Both a mother’s and father’s mental health are associated with increased risk that their baby will be born premature, a new study has found.
The research, led by the Murdoch Children’s Research Institute (MCRI) and published in EClinicalMedicine, found men with persistent mental health problems through adolescence and young adulthood were more likely to have a baby born premature and women with anxiety and depression during pregnancy were more likely to have a preterm birth.
Study co-lead MCRI’S and Deakin University’s Dr Elizabeth Spry that fathers were often neglected in research on children’s early growth and development.
“We found that men with persistent mental health symptoms in the decades leading up to pregnancy were more likely to have premature babies. Our study joins growing evidence of the important role that fathers play in the health and development of their children, and suggests that these links begin well before babies are conceived,” she said.
“Most research on children’s early development has focused on mums. This means that public health recommendations are also almost entirely focused on what mums should and shouldn’t do when planning pregnancy or having a child. In contrast, men receive very little guidance or support.”
In response to this, new father Aaron shares how the premature birth of 25 week daughter Charlotte-Rose has affected him.
“After reading the research it hit home that my mental health can affect my wife and child in more ways than one. As a male who recently experienced the effects of a pre-term birth, support services whilst available are generalised and hard to find for Dads, with the focus of support services predominantly aimed at the mother.” Aaron Pillar
“I was diagnosed with Post Traumatic Stress Disorder (PTSD), severe Anxiety and Major Depressive disorder along with Adjustment Disorder in early 2017. I believe that my mental health can obviously affect those close to me, mainly my wife and after reading your report it hit home that it could potentially effect my wife in more ways than one. It makes sense that when she is stressing out because I am having a bad day that this could be past to the baby and potential stress the baby out.
Suffering from poor mental health is hard enough without throwing in the stress of pregnancy. As a male who recently experienced the effects of a pre term birth of my beautiful daughter I can believe that there is a lack of support to the father, maybe not a lack, but its not easy to find support.
As a male and first time Dad I found that during the pregnancy I found it extremely hard to relate to what my wife was going through and at times felt useless and helpless.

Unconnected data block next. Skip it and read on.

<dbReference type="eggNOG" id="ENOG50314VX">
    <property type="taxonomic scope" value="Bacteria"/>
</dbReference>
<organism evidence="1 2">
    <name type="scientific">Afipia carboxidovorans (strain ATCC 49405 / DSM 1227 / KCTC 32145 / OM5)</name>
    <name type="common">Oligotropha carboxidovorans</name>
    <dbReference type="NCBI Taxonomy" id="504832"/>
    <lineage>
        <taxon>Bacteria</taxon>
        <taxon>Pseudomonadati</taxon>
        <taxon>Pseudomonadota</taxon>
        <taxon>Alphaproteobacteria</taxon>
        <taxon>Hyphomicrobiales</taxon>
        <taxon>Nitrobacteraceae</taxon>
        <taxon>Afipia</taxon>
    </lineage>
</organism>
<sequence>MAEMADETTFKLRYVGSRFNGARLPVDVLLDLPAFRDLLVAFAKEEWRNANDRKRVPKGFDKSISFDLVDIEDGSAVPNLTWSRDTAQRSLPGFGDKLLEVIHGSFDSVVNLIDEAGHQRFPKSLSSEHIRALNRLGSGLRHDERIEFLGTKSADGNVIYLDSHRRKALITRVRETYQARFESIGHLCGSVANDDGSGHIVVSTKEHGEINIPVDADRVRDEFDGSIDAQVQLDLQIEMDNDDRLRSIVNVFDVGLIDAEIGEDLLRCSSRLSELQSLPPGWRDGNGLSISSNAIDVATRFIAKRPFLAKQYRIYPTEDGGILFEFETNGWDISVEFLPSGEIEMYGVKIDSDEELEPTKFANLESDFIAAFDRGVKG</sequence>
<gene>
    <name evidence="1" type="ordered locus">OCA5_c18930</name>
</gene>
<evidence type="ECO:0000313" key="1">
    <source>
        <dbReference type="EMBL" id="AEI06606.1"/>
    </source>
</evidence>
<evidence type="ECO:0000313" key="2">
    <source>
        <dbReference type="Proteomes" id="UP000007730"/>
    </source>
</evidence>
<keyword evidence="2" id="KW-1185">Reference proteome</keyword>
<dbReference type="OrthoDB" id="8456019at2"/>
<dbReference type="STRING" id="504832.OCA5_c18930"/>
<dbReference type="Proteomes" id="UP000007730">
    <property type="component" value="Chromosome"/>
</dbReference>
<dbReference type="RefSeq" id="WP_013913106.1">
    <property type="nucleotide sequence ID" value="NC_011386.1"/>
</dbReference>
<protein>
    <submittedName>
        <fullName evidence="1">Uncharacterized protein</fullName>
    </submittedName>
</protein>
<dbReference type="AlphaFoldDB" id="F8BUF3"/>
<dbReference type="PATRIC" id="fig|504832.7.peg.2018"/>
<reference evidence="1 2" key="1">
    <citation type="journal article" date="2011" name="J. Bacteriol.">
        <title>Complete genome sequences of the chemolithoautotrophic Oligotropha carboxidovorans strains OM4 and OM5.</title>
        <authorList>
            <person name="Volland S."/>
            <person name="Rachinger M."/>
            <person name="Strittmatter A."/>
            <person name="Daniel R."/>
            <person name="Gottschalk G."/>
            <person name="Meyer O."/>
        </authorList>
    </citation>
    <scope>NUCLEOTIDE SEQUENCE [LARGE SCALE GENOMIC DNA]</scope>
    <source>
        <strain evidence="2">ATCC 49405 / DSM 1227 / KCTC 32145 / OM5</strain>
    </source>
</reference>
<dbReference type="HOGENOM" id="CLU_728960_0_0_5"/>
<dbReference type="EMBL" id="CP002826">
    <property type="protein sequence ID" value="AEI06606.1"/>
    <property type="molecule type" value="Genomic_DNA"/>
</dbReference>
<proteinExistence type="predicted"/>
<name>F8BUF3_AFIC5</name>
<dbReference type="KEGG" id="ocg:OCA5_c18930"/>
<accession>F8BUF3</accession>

My wife had a small bleed at around the 8-week mark of the pregnancy and luckily it was just a scare, but unless you turn to Dr Google you wouldn’t know that its common for a woman to bleed during the first stage.
From then on both my wife and I were on high alert for any more scares, every scan was a relief, however due to the current Covid Pandemic we did not have much contact with medical staff and a lot of the times felt left in the dark.
Upon being told my 25 week pregnant wife was 4cm dilated my anxiety really kicked in. I was calling both our parents in the early hours of the morning and having to give them up to date updates which was extremely hard whilst holding back anxiety attacks. At no point was I ever offered much, if any mental support. At the time I didn’t think of it and believed that the priority was my wife.
But now looking back it may have been very helpful if there was some sort of support for me to help me be there to support and be there for every need of my wife. It was extremely hard to keep up whilst I was having multiple Anxiety attacks and having to come to terms that we may be faced with tragedy and it was up to me to be the rock.
Again, I felt completely helpless as I am sure many fathers feel during the labour stage, you can’t take away the pain of your loved one, You can’t take over and give her a break, all you can do is sit in the corner and hold her and watch her pain grow as the further in she gets.
During her labour I suffered through 7 anxiety attacks, normally one would put me out of action for the day, but I had to wipe away the tears and come back in the room and continue to support her.
Then the real hard work begins! Baby has finally arrived and as fast as she is brought into the world she is taken to the NICU with me struggling to keep up, all these doctors and nurses are all working on her. Then the long rollercoaster really begins with each millstone seeming impossible, not only am I worried about my daughter but now I am watching my wife like a hawk as she begins blaming herself for not being able to keep baby in the womb.
Thankfully she has had amazing support from many of the organisations such as Life’s Little Treasures, I feel that whilst I am welcome to join in conversations it predominately other mothers, there is not many organisations that are there for the father. With the current COVID restrictions I don’t get to interact with other fathers going through the same journey within the NICU. I feel that in many cases the father is left out. Many people will always ask me “How’s the baby going”? and “How is your wife”? very rare do I get asked how am I going?”
If you’d like more information specifically for Dads, including a downloadable tip sheet go here.
PANDA National Helpline : 1300 726 306
(Monday to Friday, 9am-7.30pm AEST/AEDT)
If you’d like to speak to someone, PANDA’s National Perinatal Anxiety and Depression Helpline is a comprehensive telephone counselling and support service which provides a safe and confidential space for parents struggling with the challenges of becoming a new parent. The helpline is free and is made up of a team of experienced counsellors.
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